It is into this category that the Zimmerman trial falls. It's an involuntary case based on insufficient evidence whose course was compelled by government intervention. And like the tribunals of the French Revolution or the Moscow Trials; it's there to teach us something. And the thing it's there to teach us is racism hysteria.

Racism is the new sex for a creed of politically-correct puritans who are obsessed with a new kind of prurience. As the last sexual taboos fall by the wayside, the new taboos are political and the new witch hunts are all about exposing hidden reservoirs of bigotry among celebrity chefs and lurking White Hispanic menaces.
read it all, and the preceding article.

a (sadly) hilarious must-listen

as the page suggests, listen to both links in order - james lileks on hugh hewitt

Friday, July 12, 2013

yes, let's have that conversation...

Some questions should be asked after (black) Ashley Jacob stabs (white) Heather Burke on the NYC subway:On second thought, we all know what those answers are - sadly.

Wednesday, July 10, 2013

An Open Letter to Wendy Davis

matt walsh via imao:
...congratulations after that abortion rights filibuster you pulled off in the Texas senate this past week. The media tells me it was “historic” and “game changing” and “epic,” and I know it must have been because they only use those terms to describe, like, ten or twenty different events every day. What a heroic performance it was. You were like Joan of Arc, Mother Teresa and Harriet Tubman, all rolled into one. Except they stood for courage, righteousness, truth, peace, and love, while you stood for the billion dollar abortion industry. They protected and defended life, while you protected and defended your right to destroy life. They faced grave danger, you face the adulation, admiration and campaign donations of the media, Hollywood, the president, pop culture, the abortion lobby and millions of Americans. The parallels are striking...
read it all

Tuesday, July 09, 2013

algore is below sub-zero*

apparently reagan's cfc cleanup did more to slow global warming than algore's carbon credit scam ever did.

* bonus points for anyone who gets the title reference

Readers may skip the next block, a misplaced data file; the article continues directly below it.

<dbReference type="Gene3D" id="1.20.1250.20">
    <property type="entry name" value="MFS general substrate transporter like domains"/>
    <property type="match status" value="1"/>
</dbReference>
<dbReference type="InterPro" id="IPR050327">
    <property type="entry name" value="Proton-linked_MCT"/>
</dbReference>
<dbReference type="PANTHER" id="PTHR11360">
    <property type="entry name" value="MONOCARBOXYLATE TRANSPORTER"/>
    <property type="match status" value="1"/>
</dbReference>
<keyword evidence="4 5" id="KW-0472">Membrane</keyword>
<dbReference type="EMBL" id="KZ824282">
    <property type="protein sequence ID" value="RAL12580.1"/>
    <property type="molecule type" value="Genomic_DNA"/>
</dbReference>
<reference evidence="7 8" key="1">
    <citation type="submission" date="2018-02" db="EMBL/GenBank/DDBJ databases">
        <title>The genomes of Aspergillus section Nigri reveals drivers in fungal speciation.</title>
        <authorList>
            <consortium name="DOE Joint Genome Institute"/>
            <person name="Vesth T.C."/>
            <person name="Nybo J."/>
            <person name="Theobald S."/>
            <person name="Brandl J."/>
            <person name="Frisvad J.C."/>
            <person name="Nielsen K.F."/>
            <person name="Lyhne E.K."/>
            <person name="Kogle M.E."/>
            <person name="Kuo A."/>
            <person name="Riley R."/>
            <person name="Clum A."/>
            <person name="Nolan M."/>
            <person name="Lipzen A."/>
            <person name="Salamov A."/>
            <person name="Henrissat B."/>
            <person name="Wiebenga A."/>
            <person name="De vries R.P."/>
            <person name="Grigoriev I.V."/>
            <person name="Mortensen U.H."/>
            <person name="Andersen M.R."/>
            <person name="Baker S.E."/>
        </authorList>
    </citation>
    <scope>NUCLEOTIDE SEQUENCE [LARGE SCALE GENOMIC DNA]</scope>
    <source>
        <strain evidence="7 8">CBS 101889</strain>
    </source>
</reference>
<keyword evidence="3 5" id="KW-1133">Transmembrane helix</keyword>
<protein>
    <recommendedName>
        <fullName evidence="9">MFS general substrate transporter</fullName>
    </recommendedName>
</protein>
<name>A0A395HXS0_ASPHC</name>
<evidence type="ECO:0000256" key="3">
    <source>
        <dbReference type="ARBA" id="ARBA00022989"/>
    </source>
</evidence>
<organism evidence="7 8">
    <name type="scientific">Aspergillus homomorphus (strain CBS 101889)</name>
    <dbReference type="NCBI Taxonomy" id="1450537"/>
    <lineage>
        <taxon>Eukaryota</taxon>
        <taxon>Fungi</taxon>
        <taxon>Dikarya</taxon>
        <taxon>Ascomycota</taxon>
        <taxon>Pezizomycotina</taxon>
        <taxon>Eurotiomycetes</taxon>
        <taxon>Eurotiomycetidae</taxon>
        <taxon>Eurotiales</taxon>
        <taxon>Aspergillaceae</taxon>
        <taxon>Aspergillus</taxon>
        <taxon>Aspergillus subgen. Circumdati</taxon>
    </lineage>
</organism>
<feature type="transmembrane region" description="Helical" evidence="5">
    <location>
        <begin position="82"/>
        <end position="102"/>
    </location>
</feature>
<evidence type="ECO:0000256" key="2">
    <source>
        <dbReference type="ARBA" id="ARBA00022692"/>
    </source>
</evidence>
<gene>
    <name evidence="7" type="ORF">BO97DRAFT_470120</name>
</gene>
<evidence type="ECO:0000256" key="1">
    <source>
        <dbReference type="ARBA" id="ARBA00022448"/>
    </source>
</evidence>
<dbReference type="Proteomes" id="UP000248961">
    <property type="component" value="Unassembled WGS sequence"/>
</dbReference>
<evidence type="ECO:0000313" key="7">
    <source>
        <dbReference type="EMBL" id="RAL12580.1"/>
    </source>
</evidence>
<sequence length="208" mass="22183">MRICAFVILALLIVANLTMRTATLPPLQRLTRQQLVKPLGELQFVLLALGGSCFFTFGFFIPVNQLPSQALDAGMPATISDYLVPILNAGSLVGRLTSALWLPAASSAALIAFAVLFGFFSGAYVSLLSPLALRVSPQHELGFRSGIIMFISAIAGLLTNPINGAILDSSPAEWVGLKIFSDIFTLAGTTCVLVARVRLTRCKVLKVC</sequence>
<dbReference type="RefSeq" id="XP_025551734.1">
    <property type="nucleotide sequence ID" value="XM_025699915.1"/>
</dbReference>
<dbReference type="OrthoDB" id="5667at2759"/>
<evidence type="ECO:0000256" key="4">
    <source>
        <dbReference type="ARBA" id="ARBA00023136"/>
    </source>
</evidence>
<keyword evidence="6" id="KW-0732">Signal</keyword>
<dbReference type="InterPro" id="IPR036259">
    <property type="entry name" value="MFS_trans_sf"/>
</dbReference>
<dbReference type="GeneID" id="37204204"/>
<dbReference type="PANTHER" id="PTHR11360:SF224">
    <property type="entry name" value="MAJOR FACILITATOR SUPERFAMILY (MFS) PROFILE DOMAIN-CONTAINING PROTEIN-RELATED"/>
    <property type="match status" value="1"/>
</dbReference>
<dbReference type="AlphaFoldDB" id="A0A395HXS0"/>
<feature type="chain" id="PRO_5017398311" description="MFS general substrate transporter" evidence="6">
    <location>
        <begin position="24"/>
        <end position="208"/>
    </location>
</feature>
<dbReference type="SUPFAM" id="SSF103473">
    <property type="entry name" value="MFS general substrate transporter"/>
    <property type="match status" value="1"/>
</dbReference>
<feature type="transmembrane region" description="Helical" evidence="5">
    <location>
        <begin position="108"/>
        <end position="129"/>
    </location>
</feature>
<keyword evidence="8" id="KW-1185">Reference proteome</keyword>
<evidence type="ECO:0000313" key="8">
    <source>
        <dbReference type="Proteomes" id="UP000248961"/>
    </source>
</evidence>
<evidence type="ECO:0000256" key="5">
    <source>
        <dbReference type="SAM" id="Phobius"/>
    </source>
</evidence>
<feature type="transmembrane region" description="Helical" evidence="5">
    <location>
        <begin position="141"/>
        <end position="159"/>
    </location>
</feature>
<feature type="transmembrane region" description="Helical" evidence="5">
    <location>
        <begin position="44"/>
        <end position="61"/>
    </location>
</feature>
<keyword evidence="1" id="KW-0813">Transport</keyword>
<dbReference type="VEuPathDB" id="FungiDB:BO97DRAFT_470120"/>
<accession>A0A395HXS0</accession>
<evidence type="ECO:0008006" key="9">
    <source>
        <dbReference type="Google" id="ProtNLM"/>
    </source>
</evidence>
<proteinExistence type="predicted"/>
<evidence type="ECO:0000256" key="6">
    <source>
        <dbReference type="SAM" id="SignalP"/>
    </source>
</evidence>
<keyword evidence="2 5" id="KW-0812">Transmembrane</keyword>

Sunday, July 07, 2013

one does not simply walk into the beltway

believe dustbury:
...there are creatures far worse than Nazis out there, and rather a lot of them are holed up even now in Mordor-on-the-Potomac
among them wormtongue pelosi and the mouth of socialism.

...and the burning O has spies everywhere...

Friday, July 05, 2013

revolutions vs liberty

sultan knish:
Some countries have revolutions all the time. After a while revolution becomes a national sport. In banana republics, the overthrow of one dictator to make way for another gives everyone a day off from work. But these revolutions, no matter how they are cloaked in the familiar rhetoric of liberty, are nothing more than tyranny by other means.

What made the American Revolution unique was that its cause was not the mere transfer of power from one ruler to another, or one system to another, but a fundamental transformation of the nature of rule. Every revolution claims to be carried out in the name of the people, but it's never the people who end up running things.

The Declaration of Independence did more than talk about the rights of the people. It placed the people at the center of the nation and its government, not as an undifferentiated mass to be harnessed for whatever propaganda purposes they might be good for, but as individuals with hopes and dreams.

"We hold these truths to be self-evident, that all men are created equal, that they are endowed by their Creator with certain unalienable Rights, that among these are Life, Liberty and the pursuit of Happiness.--That to secure these rights, Governments are instituted among Men, deriving their just powers from the consent of the governed."

That is not merely some bland reference to a mass of people. There is no collective here, only the individual. The greater good of independence is not some system that will meet with the approval of the mass, but that will make it possible for the individual, each individual, to live a free life, not a life lived purely for the good of the mass, but for his own sake.

In a time when government mandates caloric consumption, cracks down on cold medicines and regulates every aspect of daily life for the greater good - the declaration that started it all declares that the purpose of government is not social justice, a minimally obese population, universal tolerance or even equality. Equality is acknowledged as a fact, not as a goal...

We live in an age of collective tyrannies under systems that seek to maximize the ideal welfare of the group. They care nothing for the happiness of the individual. And they care even less for the notion that the individual has a right to achieve that happiness by pursuing it on its own terms, rather than through their socially-approved and market-tested form of happiness.
as always, read the rest.

Tuesday, July 02, 2013


cause you probably missed seeing them on that obscure little site :)

the wind dies down
i'm no greenie, but i do applaud *real* efforts to try energy sources that do not burn irreplaceable resources.

filing false reports is a crime
but what else do you expect from a mob of baby-killers?

it will happen
we just don't know when or where.

it's worse
flyers can't have shampoo.